Lorine Niedecker’s life and work bear a strong resemblance to Emily Dickinson’s. Though twice married and no stranger to work in the city, she preferred to live in the rural surroundings where she grew up and write her poetry in seclusion from the public arena where fame and support are usually acquired. Her work itself is as elliptical, precise, and as full of surprising turns of phrase as Dickinson’s, and from first to last it makes use of the phenomena of nature as well.
Arranged in three sections (“My Friend Tree,” “North Central,” and “Harpsichord & Salt Fish”—the first two from the titles of some of her previous books) by her friend Cid Corman, The Granite Pail: The Selected Poems of Lorine Niedecker covers Niedecker’s most enduring concerns. These include nature and its essence and function, poetry, the poet, her mother and father, men in general, and her personal ethics.
One of the basic features of nature, according to Niedecker, is its hunger. Nature feeds on itself by preying on its examples. It survives in cycles of feeding and dying, and in this way it is both hard and fragile, a paradox exemplified by the carnivorous flowers in “Wintergreen Ridge.” Nature is thus the source of meaningful knowledge—a much truer source, in fact, than any human school.
Among nature’s many lessons based on this insight is that nothing in it is artificially stable. Its overall design may be stable, as “Darwin” points out, but the fate of its particulars is left to chance. Property (in the human sense) is therefore alien to nature, as both “Traces of Living Things” and “Foreclosure” indicate. Indeed, the instability in nature is sometimes illustrated by the manner in which some of its humblest and seemingly most fragile living forms gradually erode its most solid forms, such as rock. That nature’s forms, especially its creatures, including man, are so finite is less a cause for gloom than for fascination, as Charles Darwin concluded in observing the surprising fertility of nature, and Niedecker adopts this attitude in her own observations of the natural world, pushing aside the mechanical distractions of man.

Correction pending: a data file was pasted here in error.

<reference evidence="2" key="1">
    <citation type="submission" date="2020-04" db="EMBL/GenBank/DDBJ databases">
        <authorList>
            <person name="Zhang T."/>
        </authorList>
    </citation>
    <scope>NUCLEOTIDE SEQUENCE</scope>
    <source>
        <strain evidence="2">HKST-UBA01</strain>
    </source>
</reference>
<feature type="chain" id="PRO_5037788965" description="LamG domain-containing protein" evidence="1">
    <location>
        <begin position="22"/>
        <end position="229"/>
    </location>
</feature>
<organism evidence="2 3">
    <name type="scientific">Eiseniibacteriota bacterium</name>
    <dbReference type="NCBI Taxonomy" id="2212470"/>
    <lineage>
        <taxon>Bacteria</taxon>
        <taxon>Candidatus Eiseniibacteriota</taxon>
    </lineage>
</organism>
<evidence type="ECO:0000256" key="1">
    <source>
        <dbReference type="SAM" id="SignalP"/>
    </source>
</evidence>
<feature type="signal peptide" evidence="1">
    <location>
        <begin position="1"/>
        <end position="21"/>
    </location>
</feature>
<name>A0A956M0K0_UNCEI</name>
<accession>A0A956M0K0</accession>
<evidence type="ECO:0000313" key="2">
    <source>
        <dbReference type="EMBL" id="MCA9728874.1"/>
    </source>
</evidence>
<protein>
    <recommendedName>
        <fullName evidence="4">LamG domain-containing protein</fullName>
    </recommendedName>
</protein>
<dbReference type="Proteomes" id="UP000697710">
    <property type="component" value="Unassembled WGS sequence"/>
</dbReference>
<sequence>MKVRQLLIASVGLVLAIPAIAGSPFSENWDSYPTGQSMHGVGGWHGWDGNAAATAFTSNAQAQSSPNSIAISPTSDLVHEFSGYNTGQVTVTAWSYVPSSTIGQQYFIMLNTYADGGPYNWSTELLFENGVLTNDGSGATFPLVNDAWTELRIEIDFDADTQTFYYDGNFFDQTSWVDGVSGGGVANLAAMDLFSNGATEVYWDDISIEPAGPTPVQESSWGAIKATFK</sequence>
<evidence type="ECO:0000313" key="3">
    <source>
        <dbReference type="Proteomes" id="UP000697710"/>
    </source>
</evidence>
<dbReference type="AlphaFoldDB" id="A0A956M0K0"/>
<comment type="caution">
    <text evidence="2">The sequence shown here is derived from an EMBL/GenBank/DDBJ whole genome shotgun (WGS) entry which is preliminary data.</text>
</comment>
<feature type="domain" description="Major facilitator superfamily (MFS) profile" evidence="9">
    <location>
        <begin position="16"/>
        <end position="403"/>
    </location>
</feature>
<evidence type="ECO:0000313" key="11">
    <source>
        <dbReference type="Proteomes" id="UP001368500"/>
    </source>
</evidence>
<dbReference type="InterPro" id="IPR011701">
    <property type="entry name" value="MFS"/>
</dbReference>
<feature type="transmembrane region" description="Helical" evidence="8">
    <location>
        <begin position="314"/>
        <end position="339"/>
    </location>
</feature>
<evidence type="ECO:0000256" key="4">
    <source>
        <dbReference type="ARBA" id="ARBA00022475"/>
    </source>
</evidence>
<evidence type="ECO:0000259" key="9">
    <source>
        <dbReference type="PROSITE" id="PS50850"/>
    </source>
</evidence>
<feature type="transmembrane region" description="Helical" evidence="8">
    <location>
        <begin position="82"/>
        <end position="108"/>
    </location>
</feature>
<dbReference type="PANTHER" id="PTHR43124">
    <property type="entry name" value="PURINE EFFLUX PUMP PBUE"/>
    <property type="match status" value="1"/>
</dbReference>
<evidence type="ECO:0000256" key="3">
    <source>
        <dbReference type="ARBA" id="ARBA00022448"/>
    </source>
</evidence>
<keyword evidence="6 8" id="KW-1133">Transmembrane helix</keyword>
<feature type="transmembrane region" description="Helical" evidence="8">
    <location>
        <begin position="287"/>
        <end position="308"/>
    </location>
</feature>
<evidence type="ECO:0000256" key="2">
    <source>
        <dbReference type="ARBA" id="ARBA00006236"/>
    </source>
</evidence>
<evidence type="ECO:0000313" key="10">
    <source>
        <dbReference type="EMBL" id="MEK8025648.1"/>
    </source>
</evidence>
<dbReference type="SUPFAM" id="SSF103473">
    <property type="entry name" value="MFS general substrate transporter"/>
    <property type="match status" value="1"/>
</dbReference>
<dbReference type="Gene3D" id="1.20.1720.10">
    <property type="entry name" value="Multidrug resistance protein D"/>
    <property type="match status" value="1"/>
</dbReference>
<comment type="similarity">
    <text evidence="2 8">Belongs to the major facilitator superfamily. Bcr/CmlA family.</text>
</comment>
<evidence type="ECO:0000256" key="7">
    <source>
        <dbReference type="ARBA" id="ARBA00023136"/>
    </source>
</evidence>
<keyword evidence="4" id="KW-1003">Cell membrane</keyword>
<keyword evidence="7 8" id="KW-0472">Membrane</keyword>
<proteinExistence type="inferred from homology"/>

Nature itself gives her a chance to do this, for it affords her the peace and the silence required to reflect with precision on her surroundings. This was the peace and clarity that Thomas Jefferson, worn out by the contentions of public business, looked forward to in the rural landscape with which he was familiar. One of the functions of nature, in effect, is to present itself, with respect to man, as a worthy subject of contemplation while at the same time providing the context whereby he may contemplate it.
There is much that is reminiscent of Henry David Thoreau in Niedecker’s stance toward nature. Like him, she observes its minutest details, and also like him, she detects its principles in them. “Lake Superior” and “Traces of Living Things” focus her understanding of these principles. Man himself is a congeries of features—in his physical and mental makeup—shared with the least and most imposing objects in nature. A plant growing about a post symbolizes (in the manner, perhaps, of the DNA spiral) the process of human feeling and instinct. Still, there is more than symbolism involved here. Man actually shares with nature an essence composed of stone and water. Nature’s chemistry, that is, is at the root of all of its forms, and the imperfections of stone and the life-giving and eroding properties of water, since they are so fundamental, are truly beautiful. Man’s own loveliness depends on the fact that he has evolved from and contains the features of this a priori chemistry.
Poetry for Niedecker is true and useful only in the context of such knowledge, making use of the physical forms in which this knowledge is embedded. Like the slow erosion of things by water, the slow erosion of sorrow in the poet produces poetry. The process of making a poem is almost geologic, a patient condensation of language, and water is an image that Niedecker frequently uses when she talks about poetry. “To my pressure pump” amusingly shows the difference between the functions of water as the poet regards it and as the practical man uses it. To the one, it relates to the proper subject and rhythm of poetry; to the other, it relates only to...